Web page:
NHA’s Military Hyperbarics Initiative

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The National Hyperbaric Association is developing a television showcase to be aired on Veterans Day to promote the benefit of Hyperbaric Medicine and allied technologies.

Over 300,000 service members have TBI and/or PTSD, with estimates from RAND placing this number closer to 600,000 or higher. And the epidemic of Veteran and active duty military suicides is still at an all-time high. With less than half of the States reporting on Veteran suicides, the suicide rate may be greater than is currently known. Veterans experience depression, dementia and homelessness at a rate greater than the civilian population. Much of this is driven by TBI and PTSD. These injuries and conditions can be treated.

The current approach by the DoD and the VA for active duty and Veteran patients is to manage symptoms and retrain individuals to live with the limitations imposed on them by the brain injuries. We know that this does not need to be the case and we are advocates for treatments that offer tangible and real changes.

Currently the DoD and VA cover and pay for treatments that do not meet the standards of evidence based medicine, especially for TBI and PTSD. HBOT has undergone several clinical trials that demonstrate safety and excellent outcomes for the study subjects. It is time that this option be available and reimbursed by these organizations, as well as public and private insurers.

The NHA is engaged in several fronts to ensure that service members have access to the best available therapies that can give them their lives back.

  • Develop a national agenda that ensures coverage for HBOT and allied therapies in the treatment of TBI, PPCS and PTSD. This includes Tricare, VA, Medicare/Medicaid and private insurers.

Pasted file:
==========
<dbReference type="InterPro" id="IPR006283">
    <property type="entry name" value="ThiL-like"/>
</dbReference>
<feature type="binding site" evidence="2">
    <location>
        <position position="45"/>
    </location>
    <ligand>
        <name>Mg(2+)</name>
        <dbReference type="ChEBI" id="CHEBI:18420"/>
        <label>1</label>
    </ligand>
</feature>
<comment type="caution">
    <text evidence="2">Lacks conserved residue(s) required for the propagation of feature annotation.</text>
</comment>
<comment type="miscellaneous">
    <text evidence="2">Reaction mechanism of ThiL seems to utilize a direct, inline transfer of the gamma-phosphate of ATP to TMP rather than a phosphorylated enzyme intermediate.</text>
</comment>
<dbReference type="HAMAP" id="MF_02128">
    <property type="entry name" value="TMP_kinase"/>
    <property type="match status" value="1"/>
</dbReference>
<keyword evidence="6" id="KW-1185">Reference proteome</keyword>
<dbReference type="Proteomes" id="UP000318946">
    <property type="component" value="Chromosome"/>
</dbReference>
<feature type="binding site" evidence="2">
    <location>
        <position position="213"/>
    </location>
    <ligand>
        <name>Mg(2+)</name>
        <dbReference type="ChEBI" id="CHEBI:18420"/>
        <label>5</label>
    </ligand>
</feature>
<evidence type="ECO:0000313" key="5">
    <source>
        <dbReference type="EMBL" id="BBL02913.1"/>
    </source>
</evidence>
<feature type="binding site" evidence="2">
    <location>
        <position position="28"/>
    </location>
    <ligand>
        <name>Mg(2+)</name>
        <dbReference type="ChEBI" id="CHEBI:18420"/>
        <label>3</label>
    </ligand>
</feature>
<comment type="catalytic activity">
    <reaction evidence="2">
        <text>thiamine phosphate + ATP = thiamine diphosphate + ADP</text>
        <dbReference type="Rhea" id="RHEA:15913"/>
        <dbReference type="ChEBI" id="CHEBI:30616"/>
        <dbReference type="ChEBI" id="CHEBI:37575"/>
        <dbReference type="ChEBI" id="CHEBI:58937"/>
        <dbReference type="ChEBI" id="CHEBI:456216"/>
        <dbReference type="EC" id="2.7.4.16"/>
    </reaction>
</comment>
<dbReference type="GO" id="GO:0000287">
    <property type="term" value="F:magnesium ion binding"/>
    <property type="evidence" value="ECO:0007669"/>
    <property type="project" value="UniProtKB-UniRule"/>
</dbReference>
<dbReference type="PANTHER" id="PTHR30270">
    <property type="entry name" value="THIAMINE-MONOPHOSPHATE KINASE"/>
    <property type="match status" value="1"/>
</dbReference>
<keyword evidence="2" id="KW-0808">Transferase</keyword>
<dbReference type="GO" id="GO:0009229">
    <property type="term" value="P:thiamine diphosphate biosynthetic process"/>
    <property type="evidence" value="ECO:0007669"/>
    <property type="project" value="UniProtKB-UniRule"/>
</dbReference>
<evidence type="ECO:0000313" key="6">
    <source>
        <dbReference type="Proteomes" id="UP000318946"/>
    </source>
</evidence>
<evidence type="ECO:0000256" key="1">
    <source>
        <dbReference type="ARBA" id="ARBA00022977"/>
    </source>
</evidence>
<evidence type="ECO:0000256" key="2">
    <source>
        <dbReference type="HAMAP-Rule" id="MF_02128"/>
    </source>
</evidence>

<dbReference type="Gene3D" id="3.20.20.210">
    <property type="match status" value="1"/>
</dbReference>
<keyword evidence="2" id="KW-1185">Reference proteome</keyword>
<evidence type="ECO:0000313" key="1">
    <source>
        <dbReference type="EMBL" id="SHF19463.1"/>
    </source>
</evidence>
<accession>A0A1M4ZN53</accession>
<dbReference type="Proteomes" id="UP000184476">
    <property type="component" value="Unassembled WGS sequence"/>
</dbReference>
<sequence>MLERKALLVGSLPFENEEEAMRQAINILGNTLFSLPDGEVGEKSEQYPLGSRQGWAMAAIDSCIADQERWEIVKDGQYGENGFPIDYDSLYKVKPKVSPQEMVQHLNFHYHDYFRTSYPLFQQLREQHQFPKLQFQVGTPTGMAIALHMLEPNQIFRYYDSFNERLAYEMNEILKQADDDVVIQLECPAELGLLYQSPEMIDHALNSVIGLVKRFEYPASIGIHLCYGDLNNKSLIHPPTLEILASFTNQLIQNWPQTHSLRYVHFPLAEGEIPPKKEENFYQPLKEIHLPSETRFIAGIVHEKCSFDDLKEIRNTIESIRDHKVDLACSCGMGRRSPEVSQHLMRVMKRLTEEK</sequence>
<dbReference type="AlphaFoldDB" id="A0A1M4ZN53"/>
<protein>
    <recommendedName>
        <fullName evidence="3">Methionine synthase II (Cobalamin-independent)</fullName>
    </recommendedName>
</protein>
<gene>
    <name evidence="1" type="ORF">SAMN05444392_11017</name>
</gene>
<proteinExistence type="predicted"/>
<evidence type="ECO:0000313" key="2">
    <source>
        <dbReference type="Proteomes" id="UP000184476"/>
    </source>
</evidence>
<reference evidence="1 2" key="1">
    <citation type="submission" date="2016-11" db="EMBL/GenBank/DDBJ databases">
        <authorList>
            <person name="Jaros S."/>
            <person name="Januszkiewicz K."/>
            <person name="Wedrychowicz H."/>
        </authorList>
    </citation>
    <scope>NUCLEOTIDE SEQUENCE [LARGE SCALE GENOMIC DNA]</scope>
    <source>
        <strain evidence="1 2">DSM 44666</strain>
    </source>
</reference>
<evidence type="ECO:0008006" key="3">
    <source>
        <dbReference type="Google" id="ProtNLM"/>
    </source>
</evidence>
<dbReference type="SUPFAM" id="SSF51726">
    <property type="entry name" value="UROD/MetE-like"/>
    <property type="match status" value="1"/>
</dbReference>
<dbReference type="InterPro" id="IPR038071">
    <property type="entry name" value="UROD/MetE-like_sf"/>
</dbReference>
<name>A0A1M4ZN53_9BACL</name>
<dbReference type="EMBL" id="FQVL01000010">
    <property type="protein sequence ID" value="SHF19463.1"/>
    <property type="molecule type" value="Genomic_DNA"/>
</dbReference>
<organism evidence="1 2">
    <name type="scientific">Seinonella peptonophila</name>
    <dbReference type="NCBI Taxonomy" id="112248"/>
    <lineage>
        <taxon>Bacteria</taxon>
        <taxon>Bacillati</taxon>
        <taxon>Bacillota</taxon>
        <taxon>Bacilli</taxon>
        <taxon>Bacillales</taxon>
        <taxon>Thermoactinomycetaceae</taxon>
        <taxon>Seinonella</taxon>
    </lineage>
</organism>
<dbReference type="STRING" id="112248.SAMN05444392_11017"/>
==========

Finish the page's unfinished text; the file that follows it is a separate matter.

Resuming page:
• Establish a network of clinics that has experience and a track record of success in treating TBI, PPCS and PTSD.
  • Work with Charities and Foundations to find ways to help treat our Veterans.
  • Push for medical and scientific research that can be applied quickly to active duty and Veterans injuries.
  • Establish national standards to ensure that all of the therapies are applied in manner that ensures best outcomes.
  • Protect the right of physicians, clinicians and health care practitioners in their use of evidence based medicine.

Only 15 hyperbaric treatments are currently approved for reimbursement by the Centers for Medicare and Medicaid Services (CMS).

  • Acute carbon monoxide intoxication
  • Decompression illness
  • Gas embolism
  • Gas gangrene
  • Acute traumatic peripheral ischemia. HBO therapy is a valuable adjunctive treatment to be used in combination with accepted standard therapeutic measures when loss of function, limb, or life is threatened.
  • Crush injuries and suturing of severed limbs
  • Progressive necrotizing infections (necrotizing fasciitis)
  • Acute peripheral arterial insufficiency
  • Preparation and preservation of compromised skin grafts (not primary management of wounds)
  • Chronic refractory osteomyelitis, unresponsive to conventional medical and surgical management
  • Osteoradionecrosis as an adjunct to conventional treatment
  • Soft tissue radionecrosis as an adjunct to conventional treatment
  • Cyanide poisoning
  • Actinomycosis, only as an adjunct to conventional therapy when the disease process is refractory to antibiotics and surgical treatment
  • Diabetic wounds of the lower extremities in patients who meet the following criteria:
    • Patient has type1 or type 11 diabetes and has a lower extremity wound that is due to diabetes
    • Patient has a wound classified as Wagner grade 111 or higher
    • Patient has failed an adequate course of standard wound therapy.
  • Cutaneous, decubitus, and stasis ulcers
  • Chronic peripheral vascular insufficiency
  • Anaerobic septicemia and infection other than clostridial
  • Skin burns (thermal)
  • Senility. (Vascular, Alzheimer’s or FTD)
  • Myocardial infarction
  • Cardiogenic shock
  • Sickle cell anemia
  • Acute thermal and chemical pulmonary damage, such as smoke inhalation with pulmonary insufficiency
  • Acute or chronic cerebral vascular insufficiency
  • Hepatic necrosis
  • Aerobic septicemia
  • Nonvascular causes of chronic brain syndrome
    • Pick’s disease
    • Alzheimer’s disease
    • Korsakoff’s disease
  • Tetanus
  • Systemic aerobic infection
  • Organ transplantation
  • Organ storage
  • Pulmonary emphysema
  • Exceptional blood loss anemia
  • Multiple Sclerosis
  • Arthritic Diseases
  • Acute cerebral edema
  • Cerebral Palsy
  • Traumatic Brain Injury
  • Post Traumatic Stress Disorder (PTSD)
  • Stem Cell Recruitement
  • Stroke

NHA will reach out to U.S. service members and veterans, industry professionals, government officials, and insurers to expand their knowledge of the benefits of hyperbaric treatment for military related injuries. And NHA’s Military Hyperbarics Forum will provide a platform for the exchange of information and success stories related to hyperbaric treatment of U.S. service members and veterans.